Three years ago, Valerie Hans, professor of law, applied to participate in a Cornell project that would bring together social scientists working on how people make decisions. Her goal was to better understand how juries make decisions about damage awards -- an area that lacked a theoretical framework. "But it succeeded beyond my wildest dreams," Hans said.
That's just one success story coming out Cornell's Institute for the Social Sciences' 2009-12 theme project "Judgment, Decision Making and Social Behavior." A dozen professors spanning economics, psychology, government, law, policy analysis and management, human development, and business shared office space and met weekly to advance research on decision-making.
Hans and Valerie Reyna, professor of human development and of psychology, for example, applied Reyna's model of general decision-making to how juries decide to award damages. "I've presented it to legal audiences, and there's a lot of interest in it," Hans said. "To have a theoretical model that's enriched by the kinds of new knowledge about economics and psychology that we were able to learn from our colleagues in the group was really fantastic." The pair has also co-written a scholarly article and applied to Cornell for a small grant to test the model, she added.
The project team also encouraged Hans to do something she may regret, she quipped: sign up for a 10-day neuroscience boot camp.
Research by economists and psychologists on how people make decisions is an area that has exploded with scholarly work in recent years, but Cornell is one of the few universities where top-flight economists and psychologists are talking to each other about such research, said project team leader Ted O'Donoghue, professor of economics. But the Cornell scholars, who are spread across campus, have rarely had the chance to design experiments or publish papers together.
"We said, if we put our economists and psychologists together in an environment that encourages them to engage in a more intensive way, let's see what emerges," O'Donoghue said at a recent project celebration.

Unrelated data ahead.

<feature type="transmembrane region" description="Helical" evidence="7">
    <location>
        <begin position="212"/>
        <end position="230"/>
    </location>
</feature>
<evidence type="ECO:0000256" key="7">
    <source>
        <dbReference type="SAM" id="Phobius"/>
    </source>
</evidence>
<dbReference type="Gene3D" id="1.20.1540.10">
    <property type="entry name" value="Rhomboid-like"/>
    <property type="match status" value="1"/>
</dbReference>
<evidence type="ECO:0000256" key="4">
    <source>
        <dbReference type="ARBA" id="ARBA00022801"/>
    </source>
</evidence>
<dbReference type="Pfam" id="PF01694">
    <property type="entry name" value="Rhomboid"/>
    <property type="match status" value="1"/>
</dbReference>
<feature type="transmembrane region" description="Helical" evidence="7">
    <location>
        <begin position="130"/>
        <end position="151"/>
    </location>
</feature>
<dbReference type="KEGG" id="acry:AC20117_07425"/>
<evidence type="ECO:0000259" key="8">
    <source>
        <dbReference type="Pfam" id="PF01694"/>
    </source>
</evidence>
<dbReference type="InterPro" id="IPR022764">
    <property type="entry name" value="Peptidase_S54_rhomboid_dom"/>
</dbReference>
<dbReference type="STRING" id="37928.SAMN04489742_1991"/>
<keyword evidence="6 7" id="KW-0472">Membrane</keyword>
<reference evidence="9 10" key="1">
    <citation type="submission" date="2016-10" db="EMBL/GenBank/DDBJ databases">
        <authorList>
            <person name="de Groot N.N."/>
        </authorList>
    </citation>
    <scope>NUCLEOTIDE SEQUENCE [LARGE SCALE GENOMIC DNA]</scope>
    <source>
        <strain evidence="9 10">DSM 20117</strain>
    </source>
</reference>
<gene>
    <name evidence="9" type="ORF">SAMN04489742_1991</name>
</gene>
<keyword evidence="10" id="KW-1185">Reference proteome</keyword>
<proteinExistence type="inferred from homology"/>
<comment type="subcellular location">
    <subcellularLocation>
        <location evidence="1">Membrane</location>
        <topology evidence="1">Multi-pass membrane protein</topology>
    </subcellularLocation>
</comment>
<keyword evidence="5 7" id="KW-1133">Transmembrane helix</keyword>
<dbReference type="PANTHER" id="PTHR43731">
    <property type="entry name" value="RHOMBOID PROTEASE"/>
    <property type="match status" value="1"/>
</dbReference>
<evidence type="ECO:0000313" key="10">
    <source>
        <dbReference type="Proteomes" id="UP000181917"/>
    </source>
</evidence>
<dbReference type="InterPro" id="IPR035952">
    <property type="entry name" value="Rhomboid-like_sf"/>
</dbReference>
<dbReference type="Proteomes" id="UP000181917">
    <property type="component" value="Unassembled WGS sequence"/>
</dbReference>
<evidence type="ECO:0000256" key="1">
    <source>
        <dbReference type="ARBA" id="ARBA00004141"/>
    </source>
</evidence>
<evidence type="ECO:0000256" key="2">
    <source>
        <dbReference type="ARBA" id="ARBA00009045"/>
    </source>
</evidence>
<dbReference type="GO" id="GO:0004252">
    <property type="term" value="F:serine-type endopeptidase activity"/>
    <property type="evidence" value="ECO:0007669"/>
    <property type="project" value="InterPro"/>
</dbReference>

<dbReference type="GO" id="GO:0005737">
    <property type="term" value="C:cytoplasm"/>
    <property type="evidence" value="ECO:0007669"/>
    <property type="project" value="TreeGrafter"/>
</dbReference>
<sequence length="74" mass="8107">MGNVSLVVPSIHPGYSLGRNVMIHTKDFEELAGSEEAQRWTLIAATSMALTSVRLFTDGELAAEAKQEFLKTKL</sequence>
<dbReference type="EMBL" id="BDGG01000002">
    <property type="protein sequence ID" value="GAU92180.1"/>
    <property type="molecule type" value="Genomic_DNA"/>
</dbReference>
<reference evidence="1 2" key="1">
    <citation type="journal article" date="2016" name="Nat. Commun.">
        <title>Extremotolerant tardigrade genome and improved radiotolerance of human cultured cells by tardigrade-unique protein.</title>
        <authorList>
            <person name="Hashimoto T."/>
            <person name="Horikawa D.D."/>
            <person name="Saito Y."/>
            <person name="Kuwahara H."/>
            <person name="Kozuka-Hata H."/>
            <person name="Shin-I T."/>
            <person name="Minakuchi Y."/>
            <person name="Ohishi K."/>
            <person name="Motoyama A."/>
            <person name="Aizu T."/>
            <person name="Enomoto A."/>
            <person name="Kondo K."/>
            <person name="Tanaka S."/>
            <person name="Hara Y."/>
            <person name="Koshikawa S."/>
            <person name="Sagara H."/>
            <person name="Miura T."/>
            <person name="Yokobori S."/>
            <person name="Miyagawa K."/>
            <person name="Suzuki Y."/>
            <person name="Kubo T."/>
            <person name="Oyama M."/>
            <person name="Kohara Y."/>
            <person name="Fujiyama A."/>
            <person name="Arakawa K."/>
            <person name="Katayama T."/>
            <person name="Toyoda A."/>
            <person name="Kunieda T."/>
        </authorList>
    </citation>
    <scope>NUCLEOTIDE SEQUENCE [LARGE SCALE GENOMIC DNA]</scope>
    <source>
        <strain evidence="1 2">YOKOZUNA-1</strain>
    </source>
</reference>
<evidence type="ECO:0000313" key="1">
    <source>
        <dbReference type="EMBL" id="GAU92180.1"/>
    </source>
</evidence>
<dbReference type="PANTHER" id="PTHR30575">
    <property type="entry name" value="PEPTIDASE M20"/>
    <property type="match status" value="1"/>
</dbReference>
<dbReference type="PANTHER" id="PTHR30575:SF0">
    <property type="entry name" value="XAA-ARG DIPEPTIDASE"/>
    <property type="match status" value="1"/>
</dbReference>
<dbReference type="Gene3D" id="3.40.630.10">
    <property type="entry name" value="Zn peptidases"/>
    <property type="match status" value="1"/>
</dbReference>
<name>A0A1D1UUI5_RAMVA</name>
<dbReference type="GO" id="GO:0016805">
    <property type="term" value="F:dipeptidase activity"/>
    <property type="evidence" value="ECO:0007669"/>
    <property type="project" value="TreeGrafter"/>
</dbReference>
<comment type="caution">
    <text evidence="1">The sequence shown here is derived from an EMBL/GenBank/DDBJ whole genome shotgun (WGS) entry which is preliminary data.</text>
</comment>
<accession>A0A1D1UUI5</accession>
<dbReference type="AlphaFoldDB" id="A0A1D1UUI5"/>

What emerged were 85 scholarly publications, two major national conferences, regular seminars and public lectures with visiting scholars, two Cornell workshops, a slew of joint grant proposals and new research proposals, and countless casual conversations that advanced decision-making research.
In particular, the project fostered work at the intersection of law, economics and psychology, an area in which Cornell has many scholars, and catalyzed a major conference and a volume of research in that area. The project also laid the foundation for future research in cognitive neuroscience with a workshop on the tools of neuroscience, a major conference on the neuroscience of risky decision-making and a forthcoming edited volume, O'Donoghue said.
Other research included Peter Enns' (government) finding that public opinion influences Supreme Court decisions in real, substantive ways, even when the public is unlikely to be aware of the case before the court. David Dunning (psychology) suggested that the more a person wants an object, the closer she perceives it to be. And Benjamin Ho (Johnson School) determined that that so-called "apology laws," which make doctors' apologies for botched medical events inadmissible in court, result in the greatest reduction in average payment size and settlement time in cases involving severe patient outcomes.
"These models of decision-making have had a significant impact within political science, and you see them in sociology and other spheres as well," said Kenneth Roberts, ISS' Robert S. Harrison Director and professor of government.
It's the interactions among 14 affiliated graduate students that may have the deepest impact, O'Donoghue said. "This is a group that is not tied down to standard traditions and is going to be much more willing to think outside the box."